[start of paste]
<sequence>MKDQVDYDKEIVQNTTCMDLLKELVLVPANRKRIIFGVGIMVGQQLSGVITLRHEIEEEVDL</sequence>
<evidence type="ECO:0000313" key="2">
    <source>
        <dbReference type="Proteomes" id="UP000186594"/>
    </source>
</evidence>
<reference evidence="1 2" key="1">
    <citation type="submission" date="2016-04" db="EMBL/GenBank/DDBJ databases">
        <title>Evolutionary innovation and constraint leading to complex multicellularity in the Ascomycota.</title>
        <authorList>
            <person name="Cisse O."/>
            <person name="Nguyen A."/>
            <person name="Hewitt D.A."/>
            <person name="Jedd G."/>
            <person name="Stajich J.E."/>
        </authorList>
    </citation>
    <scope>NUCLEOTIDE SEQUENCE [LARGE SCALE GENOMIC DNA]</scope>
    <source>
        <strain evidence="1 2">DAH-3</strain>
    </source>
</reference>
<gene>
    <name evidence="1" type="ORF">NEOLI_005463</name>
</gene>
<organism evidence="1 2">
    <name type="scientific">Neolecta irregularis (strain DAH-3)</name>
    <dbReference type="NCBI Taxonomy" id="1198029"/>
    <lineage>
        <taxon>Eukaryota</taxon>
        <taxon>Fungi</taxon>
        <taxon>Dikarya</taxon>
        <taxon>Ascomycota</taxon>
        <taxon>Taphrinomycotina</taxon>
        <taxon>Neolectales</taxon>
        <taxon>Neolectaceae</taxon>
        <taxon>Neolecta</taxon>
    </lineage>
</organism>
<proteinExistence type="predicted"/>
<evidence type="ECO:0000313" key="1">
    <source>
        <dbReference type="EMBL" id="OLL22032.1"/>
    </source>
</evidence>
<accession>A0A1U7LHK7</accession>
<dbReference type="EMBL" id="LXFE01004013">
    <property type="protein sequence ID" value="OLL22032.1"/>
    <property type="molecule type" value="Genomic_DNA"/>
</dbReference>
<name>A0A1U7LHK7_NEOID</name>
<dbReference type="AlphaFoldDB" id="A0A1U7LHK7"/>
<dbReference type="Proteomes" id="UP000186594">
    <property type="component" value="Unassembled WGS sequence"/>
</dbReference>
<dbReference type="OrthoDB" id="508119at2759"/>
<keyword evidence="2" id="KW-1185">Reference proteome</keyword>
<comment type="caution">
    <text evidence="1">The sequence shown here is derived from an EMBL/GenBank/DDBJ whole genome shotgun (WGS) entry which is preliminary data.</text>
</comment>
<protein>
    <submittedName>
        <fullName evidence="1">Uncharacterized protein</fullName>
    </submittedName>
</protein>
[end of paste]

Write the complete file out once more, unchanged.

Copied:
<sequence>MKDQVDYDKEIVQNTTCMDLLKELVLVPANRKRIIFGVGIMVGQQLSGVITLRHEIEEEVDL</sequence>
<evidence type="ECO:0000313" key="2">
    <source>
        <dbReference type="Proteomes" id="UP000186594"/>
    </source>
</evidence>
<reference evidence="1 2" key="1">
    <citation type="submission" date="2016-04" db="EMBL/GenBank/DDBJ databases">
        <title>Evolutionary innovation and constraint leading to complex multicellularity in the Ascomycota.</title>
        <authorList>
            <person name="Cisse O."/>
            <person name="Nguyen A."/>
            <person name="Hewitt D.A."/>
            <person name="Jedd G."/>
            <person name="Stajich J.E."/>
        </authorList>
    </citation>
    <scope>NUCLEOTIDE SEQUENCE [LARGE SCALE GENOMIC DNA]</scope>
    <source>
        <strain evidence="1 2">DAH-3</strain>
    </source>
</reference>
<gene>
    <name evidence="1" type="ORF">NEOLI_005463</name>
</gene>
<organism evidence="1 2">
    <name type="scientific">Neolecta irregularis (strain DAH-3)</name>
    <dbReference type="NCBI Taxonomy" id="1198029"/>
    <lineage>
        <taxon>Eukaryota</taxon>
        <taxon>Fungi</taxon>
        <taxon>Dikarya</taxon>
        <taxon>Ascomycota</taxon>
        <taxon>Taphrinomycotina</taxon>
        <taxon>Neolectales</taxon>
        <taxon>Neolectaceae</taxon>
        <taxon>Neolecta</taxon>
    </lineage>
</organism>
<proteinExistence type="predicted"/>
<evidence type="ECO:0000313" key="1">
    <source>
        <dbReference type="EMBL" id="OLL22032.1"/>
    </source>
</evidence>
<accession>A0A1U7LHK7</accession>
<dbReference type="EMBL" id="LXFE01004013">
    <property type="protein sequence ID" value="OLL22032.1"/>
    <property type="molecule type" value="Genomic_DNA"/>
</dbReference>
<name>A0A1U7LHK7_NEOID</name>
<dbReference type="AlphaFoldDB" id="A0A1U7LHK7"/>
<dbReference type="Proteomes" id="UP000186594">
    <property type="component" value="Unassembled WGS sequence"/>
</dbReference>
<dbReference type="OrthoDB" id="508119at2759"/>
<keyword evidence="2" id="KW-1185">Reference proteome</keyword>
<comment type="caution">
    <text evidence="1">The sequence shown here is derived from an EMBL/GenBank/DDBJ whole genome shotgun (WGS) entry which is preliminary data.</text>
</comment>
<protein>
    <submittedName>
        <fullName evidence="1">Uncharacterized protein</fullName>
    </submittedName>
</protein>